Sam and Kelly are best friends. At fourteen years old, they spend their lives waiting for texts, for boyfriends, for something exciting to happen, for their moment to arrive. Could it be the arrival of Aisha, the new girl from India? They talk about sex, fantasies, who’s in and who’s out. Bored with school, the girls skip class to hang out at the truck stop on the highway. A truck pulls up. Their hearts race. The trucker’s kind of young. And hot. Three words change their lives. “I dare you.”
Based on real events, this gut-punch of a play by Australia’s Lachlan Philpott shines the headlights on sex, gender, and growing up in the digital age.
Winner Best Play for Young Audiences Australian Writer’s Guild Awards 2013 (The AWGIE [Australian Writers Guild Award for Industry Excellence] for Best Play for Young Audiences)
On the Australian Premiere:
‘a salutary insight into worrying contemporary teenage sexual mores and the resulting pressures ….disarmingly sophisticated, complex and well written…neither didactic nor sensational.’ Australian Stage
‘This is a play I cannot recommend highly enough. Writing about it doesn’t really do it justice. This is a play you just need to see. Now.’ Jane Simmons Shitonyourplayblog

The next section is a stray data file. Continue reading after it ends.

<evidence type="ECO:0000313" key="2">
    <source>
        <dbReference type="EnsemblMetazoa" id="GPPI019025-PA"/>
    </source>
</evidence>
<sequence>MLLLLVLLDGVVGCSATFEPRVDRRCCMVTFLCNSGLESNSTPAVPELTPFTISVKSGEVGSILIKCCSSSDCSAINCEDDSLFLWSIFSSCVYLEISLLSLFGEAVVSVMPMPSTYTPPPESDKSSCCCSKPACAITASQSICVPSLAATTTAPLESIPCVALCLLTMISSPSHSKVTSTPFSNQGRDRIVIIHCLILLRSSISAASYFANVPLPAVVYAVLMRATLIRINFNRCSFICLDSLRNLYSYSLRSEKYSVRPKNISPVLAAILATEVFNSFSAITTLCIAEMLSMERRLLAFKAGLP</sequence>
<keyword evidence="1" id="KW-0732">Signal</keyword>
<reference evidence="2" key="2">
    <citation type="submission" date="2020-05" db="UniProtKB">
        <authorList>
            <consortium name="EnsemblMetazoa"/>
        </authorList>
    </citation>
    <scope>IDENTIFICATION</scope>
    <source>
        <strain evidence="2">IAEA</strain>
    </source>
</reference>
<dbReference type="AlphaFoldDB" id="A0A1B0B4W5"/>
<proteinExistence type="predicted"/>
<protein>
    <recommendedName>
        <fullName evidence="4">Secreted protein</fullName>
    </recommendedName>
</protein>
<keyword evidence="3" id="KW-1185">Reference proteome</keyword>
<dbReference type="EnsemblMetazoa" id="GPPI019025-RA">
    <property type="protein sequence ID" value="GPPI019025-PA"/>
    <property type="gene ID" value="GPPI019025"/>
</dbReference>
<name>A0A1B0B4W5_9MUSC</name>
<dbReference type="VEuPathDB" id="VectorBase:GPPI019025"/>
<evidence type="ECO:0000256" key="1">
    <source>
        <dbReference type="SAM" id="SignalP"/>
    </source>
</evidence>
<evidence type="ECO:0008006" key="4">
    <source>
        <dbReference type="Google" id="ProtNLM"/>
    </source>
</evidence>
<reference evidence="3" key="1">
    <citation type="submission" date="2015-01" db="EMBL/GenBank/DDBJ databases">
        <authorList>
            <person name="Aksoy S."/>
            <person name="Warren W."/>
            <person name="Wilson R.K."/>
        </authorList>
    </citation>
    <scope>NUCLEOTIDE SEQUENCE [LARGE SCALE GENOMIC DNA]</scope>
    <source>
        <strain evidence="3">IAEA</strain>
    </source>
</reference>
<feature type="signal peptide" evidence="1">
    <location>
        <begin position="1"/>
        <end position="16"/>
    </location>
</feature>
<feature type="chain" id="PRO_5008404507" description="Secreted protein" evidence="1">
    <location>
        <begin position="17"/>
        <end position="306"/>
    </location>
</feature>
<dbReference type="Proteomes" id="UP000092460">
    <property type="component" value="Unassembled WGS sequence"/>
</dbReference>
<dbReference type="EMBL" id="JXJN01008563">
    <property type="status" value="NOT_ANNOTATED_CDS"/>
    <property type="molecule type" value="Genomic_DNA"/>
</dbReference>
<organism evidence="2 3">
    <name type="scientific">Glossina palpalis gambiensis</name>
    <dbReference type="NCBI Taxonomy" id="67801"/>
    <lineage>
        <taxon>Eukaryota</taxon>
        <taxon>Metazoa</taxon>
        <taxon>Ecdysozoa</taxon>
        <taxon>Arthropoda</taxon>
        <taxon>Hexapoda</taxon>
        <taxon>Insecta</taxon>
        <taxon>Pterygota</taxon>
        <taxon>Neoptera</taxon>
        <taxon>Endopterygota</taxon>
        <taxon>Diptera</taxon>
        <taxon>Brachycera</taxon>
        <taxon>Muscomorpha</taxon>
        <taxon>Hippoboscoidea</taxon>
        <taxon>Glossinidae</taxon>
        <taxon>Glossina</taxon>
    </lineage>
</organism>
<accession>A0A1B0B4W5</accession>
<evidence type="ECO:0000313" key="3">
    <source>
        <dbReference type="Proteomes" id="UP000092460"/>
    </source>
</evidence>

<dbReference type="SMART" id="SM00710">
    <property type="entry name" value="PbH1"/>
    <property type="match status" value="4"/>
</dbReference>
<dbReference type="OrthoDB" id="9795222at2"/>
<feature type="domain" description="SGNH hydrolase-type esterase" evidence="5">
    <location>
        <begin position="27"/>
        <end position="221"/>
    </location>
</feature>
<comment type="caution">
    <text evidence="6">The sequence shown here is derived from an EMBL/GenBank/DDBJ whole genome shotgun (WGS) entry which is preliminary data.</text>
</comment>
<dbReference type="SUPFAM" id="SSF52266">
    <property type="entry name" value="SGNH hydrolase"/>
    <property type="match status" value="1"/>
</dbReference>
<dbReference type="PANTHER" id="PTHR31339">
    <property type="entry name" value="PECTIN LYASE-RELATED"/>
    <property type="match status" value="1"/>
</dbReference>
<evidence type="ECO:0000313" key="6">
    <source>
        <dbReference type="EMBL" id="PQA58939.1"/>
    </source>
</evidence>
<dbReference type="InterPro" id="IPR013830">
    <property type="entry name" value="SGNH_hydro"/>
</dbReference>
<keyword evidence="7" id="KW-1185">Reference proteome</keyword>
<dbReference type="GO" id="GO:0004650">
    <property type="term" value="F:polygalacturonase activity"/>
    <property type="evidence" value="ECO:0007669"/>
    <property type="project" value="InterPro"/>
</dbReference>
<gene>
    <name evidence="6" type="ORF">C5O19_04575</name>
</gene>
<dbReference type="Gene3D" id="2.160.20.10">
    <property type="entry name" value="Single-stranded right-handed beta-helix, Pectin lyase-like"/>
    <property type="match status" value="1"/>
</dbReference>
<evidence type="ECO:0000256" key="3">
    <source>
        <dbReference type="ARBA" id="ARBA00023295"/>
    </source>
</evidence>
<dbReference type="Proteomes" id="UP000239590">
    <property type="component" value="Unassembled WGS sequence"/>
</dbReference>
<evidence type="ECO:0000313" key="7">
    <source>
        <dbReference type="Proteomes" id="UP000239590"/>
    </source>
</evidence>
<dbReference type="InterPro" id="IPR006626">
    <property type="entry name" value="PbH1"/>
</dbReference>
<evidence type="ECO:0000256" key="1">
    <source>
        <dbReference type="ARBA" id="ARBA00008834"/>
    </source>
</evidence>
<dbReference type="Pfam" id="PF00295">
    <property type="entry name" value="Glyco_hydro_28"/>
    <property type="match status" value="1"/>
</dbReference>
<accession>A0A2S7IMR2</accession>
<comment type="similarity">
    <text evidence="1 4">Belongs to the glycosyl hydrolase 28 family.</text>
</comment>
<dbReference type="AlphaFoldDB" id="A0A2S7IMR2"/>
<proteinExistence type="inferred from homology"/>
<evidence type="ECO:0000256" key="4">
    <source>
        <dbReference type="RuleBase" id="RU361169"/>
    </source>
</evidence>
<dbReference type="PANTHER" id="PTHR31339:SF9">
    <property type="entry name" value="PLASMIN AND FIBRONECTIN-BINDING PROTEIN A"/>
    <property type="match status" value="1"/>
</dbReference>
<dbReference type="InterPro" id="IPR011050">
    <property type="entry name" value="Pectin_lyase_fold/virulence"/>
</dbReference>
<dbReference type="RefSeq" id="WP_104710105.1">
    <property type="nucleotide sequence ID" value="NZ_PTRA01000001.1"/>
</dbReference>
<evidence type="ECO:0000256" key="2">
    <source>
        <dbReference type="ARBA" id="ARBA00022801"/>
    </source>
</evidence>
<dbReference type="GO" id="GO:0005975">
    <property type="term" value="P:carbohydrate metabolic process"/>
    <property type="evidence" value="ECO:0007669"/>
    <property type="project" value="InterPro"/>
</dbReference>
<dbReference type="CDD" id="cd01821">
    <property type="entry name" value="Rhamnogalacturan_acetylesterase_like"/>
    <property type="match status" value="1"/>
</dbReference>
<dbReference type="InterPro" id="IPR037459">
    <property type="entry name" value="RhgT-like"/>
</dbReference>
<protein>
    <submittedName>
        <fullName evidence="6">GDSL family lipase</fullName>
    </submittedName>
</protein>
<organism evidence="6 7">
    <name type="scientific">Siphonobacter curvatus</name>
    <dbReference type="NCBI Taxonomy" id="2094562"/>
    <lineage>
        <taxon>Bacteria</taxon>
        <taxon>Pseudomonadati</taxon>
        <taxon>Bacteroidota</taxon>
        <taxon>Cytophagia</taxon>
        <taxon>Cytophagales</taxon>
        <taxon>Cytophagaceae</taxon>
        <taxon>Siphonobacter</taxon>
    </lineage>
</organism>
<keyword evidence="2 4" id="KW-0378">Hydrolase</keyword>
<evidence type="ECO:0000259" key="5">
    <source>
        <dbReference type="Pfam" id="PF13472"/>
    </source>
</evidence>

★★★★★ Critic’s Choice
‘A gritty, playful and fast-moving story told from multiple perspectives and in many voices. He puts the language of the schoolyard and that of marginalised people through the poetic and rhythmic sieves of a theatre writer but it still comes out sounding truthful and real. Sam, Kelly and Aisha emerge as distinctive personalities, not just different facets of a social problem. He has a tuned ear for the grown-ups, too: a stealthily interrogative school counselor; parents who have given up on their kids; Aisha’s protective and dismayed mother… Parents and educators may find Truck Stop confronting for its refusal to judge as much as for its subject matter. Adolescents who see it (and they should) might find it confronting, too, though in a different way. It’s not often they see themselves represented with this kind of clarity, honesty and respect.’ Jason Blake, Sydney Morning Herald
‘As a piece of playwriting it is daring, well-crafted, compelling and deeply effecting. This isn’t a piece of writing to prove a stylistic flourish – this is a remarkable piece of playwriting. Lachlan Philpott’s Truck Stop is not only a very entertaining and engaging play, but one of the most culturally important, artistically significant and socially relevant portraits of where we are, right here and now.’ Augusta Supple Theatre Blog
‘a funny, complex and confrontational play’ Mark Piggot Sydney Arts Guide.